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Mad Forest

Jed Allen Harris directs a quite strong student company in this really epic piece of Epic Theater.

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Carnegie Mellon Drama's Mad Forest - PHOTO COURTESY OF LOUIS STEIN

There are always two emotions running side by side whenever I see a Caryl Churchill play. And the Carnegie Mellon Drama production of Mad Forest, her examination of the 1989 Romanian revolution, is no exception.

The first reaction is always shame. Churchill is blessed with one of the most awesome intellects of the 20th century, and with each play she drives herself and the audience to use every bit of comprehension we have. Meanwhile, I use what little intelligence I've got left on things like crossword puzzles and movie magazines.

My second, and overbidding, emotion is sheer awe. Churchill's vision of what theater can be is as broad as it is deep. Mad Forest isn't just a play about the Romania revolution and the dispatch of the Ceauşescus -- like that's not enough. It's also an examination into how theater can be used to tell a story.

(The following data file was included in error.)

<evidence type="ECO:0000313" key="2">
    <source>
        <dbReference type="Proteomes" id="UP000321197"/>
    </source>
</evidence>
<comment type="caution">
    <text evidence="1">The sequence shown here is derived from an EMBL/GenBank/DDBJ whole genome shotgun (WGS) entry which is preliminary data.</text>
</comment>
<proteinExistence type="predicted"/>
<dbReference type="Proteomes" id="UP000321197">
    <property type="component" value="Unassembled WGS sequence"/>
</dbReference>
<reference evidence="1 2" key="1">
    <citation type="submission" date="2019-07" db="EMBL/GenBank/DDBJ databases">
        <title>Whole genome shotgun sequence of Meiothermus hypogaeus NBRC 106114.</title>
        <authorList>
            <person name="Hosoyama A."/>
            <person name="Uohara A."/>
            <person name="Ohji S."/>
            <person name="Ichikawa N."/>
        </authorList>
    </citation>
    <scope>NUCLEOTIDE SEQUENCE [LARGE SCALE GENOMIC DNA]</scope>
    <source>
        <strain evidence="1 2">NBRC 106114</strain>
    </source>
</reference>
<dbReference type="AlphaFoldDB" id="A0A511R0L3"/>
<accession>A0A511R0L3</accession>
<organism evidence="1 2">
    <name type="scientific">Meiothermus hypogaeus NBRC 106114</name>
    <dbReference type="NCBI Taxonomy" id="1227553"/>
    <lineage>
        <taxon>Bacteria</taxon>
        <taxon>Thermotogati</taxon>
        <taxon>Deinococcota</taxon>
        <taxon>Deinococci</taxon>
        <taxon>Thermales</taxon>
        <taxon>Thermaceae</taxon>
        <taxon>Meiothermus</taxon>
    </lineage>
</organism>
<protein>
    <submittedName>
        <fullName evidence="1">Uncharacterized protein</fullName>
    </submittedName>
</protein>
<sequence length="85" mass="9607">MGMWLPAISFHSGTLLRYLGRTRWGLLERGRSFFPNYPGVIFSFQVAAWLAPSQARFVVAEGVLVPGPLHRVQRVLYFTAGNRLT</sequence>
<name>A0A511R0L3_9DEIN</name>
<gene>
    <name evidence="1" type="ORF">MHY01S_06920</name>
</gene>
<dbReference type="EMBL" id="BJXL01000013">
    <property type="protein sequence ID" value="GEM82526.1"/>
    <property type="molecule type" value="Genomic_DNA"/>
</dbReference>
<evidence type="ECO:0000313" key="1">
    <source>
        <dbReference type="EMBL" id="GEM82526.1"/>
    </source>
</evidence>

Her use of meta-theater and deliberate fracturing of the emotional through-line is, of course, Brechtian by design. But Churchill gets even more mileage out of "alienation" than Brecht ever did: While his dramaturgical ends always seem to me to be a bit intellectually dry, Churchill's are more full-blooded. Her refusal to play up, or even point out, the emotional content of her story somehow makes it that much stronger.

So good luck to anybody with the chutzpah to attempt a production. Jed Allen Harris directs a quite strong student company in this really epic piece of Epic Theater; they've done a great job of capturing the dread and paranoia of what it must have been like to live under a Communist dictator.

Less successful is Harris' handling of the show's second act. Here, several characters (based on real-life stories) address the audience directly, relating what they did during the revolution. Harris has videotaped their performances and projects them high above the action; what should have felt dangerous and bristling with immediacy now plays as removed and safe.

Churchill's oblique writing can seem barren, and this company hasn't yet quite ferreted out the emotional weight. But there's a wealth of talent on stage and this production is a great chance for this cast to learn how to "do" Churchill.

 

MAD FOREST continues through Sat., Dec. 10. Philip Chosky Theater, Carnegie Mellon campus, Oakland. 412-268-2407

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